MADRID—The gastronomic summit Madrid Fusion is all about innovation, with a lineup of international chefs presenting the latest food trends and techniques.
But through the efforts of Margarita Forés and Myrna Segismundo, the kinilaw, which is very basic in preparation, with hardly a hint of innovation, had the audience in awe and admiration.
It was only last October when the two chefs got an e-mail from the Madrid organizers, inviting them to do a half-hour presentation on the dish.
“I feel that it is a very good topic to introduce Philippine cuisine,” said Segismundo. “It answers all the prerequisites to what is good about food—fresh, delicate and indigenous to the place.”
With no time to waste, the duo formed a team, conceptualized and sorted out what they wanted to convey within the limited time.
Research began with a chat with the owners of Patricio’s Cevicheria on Bayani Road, Taguig. Patrick and Pia Roa opened the restaurant in 2012 to share their love of kinilaw and to serve the many versions they had discovered across the country.
The various interpretations reflect the produce from the different localities. The kinilaw variety ultimately becomes unique to the province as it uses ingredients sourced, as it were, from its own backyard.
Writer Micky Fenix and food historian Felice Prudente Santa Maria were sources of information and inspiration as they lent ideas and historic tidbits.
Meanwhile, Madrid-based couple Iñigo and Mielle Esteban were on hand to translate the script into Spanish for the crowd to understand as well as supply the support and advice.
It was a collaborative effort among good friends and it helped shape the conversation.
To show the dish’s range of preparations as well as make the talk more personal, the chefs went home to their respective provinces and touched base, in a manner of speaking, with the local version of kinilaw.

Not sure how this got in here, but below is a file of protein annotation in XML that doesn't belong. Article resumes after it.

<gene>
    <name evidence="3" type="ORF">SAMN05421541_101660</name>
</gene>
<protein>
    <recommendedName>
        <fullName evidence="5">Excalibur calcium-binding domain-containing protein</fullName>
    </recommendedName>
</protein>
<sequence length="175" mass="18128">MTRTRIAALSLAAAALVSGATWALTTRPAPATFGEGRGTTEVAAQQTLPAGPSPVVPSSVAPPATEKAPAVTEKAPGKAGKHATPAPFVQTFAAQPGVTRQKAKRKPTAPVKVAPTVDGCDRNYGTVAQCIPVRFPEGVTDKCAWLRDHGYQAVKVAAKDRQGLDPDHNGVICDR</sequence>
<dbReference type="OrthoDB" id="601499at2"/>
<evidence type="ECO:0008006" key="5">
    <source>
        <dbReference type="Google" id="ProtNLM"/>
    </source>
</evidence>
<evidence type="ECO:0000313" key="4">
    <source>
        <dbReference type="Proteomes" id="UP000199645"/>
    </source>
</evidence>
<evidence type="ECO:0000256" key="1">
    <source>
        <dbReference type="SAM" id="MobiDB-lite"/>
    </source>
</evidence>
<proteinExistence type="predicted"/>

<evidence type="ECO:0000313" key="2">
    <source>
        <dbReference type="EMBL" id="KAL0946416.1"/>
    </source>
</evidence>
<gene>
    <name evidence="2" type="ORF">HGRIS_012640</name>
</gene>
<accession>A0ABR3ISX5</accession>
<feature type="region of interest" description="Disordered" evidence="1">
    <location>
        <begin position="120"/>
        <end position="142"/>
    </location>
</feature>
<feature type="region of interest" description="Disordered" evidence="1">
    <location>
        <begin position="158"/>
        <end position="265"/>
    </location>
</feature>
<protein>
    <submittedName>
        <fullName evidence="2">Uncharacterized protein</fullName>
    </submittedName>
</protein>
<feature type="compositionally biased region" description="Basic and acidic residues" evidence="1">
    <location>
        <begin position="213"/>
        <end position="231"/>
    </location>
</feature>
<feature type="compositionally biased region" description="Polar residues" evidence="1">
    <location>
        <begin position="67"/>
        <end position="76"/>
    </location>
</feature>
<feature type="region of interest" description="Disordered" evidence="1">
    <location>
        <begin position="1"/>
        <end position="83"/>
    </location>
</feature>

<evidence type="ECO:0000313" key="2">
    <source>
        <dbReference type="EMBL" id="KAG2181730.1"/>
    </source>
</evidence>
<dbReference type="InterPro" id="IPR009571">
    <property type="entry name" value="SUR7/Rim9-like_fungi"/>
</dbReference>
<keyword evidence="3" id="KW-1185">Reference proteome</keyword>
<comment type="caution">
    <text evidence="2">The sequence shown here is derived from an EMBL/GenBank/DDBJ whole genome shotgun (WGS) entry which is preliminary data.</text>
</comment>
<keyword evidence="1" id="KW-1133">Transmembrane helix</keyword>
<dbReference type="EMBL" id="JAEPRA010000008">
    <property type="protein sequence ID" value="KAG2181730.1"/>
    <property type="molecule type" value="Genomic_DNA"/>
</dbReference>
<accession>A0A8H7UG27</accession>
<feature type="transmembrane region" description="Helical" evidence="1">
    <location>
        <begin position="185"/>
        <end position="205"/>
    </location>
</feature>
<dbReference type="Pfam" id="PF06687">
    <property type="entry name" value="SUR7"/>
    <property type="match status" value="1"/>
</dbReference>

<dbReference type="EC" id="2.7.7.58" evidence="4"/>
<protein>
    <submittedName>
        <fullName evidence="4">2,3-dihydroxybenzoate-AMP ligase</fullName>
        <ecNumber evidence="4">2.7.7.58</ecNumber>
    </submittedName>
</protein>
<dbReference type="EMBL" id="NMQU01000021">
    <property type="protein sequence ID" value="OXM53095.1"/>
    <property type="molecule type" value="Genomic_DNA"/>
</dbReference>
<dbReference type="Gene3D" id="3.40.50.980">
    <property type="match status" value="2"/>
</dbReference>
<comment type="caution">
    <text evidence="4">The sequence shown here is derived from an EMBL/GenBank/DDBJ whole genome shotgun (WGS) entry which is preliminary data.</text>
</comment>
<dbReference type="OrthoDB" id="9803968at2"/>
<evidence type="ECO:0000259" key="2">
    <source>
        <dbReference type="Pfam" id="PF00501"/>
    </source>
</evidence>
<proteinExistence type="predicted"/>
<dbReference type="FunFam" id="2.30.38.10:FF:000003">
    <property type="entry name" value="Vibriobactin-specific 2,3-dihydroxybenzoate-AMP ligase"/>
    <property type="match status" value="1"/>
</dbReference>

Fores is from Negros Occidental, which has easy access to the sea, while Segismundo hails from Batangas.
The contrast in geography couldn’t have been more perfect as a subject of discussion; it showed kinilaw’s regionality.
With the help of organic farmer Chin Chin Uy and the legendary Vicente “Enting” Lobaton—whom the late professor and author Doreen Fernandez cited as a big help in producing her book “Kinilaw: A Cuisine of Freshness”—Fores was able to show the different preparations of seafood kinilaw. These included fresh crab simply dipped in sweet-spicy vinegar, and a tuna variety mixed with black beans, salted egg and mayonnaise typically served in many Bacolod households.
Segismundo enumerated the souring agents, from calamansi and vinegar to lesser known items such as suwa.
She also sought the help of her aunt, Marinella Kalaw-Fabella, who showed her how to make the Batangas version of tinumis which has alamang doused in vinegar and bagoong Balayan.
In the end, the chefs were able to produce a very informative piece on kinilaw. It was a proud and fulfilling moment for them as the Madrid audience took an interest in the topic and even took to liking the sinuglaw the chefs had made for tasting demonstration.
“The conference was a good way to introduce our cuisine that’s definitely world-class,” said Ana de Ocampo of Wildflour Bakery + Café, who attended the event. “It was the perfect platform to present our food to the world. I had goosebumps and felt very proud after watching it.”
Nina Puyat, editor of Appetite magazine, said that through Madrid Fusion, the Philippine presentation was able to show how the kinilaw serves as the meeting of the best of the land and the sea in Luzon, Visayas and Mindanao.”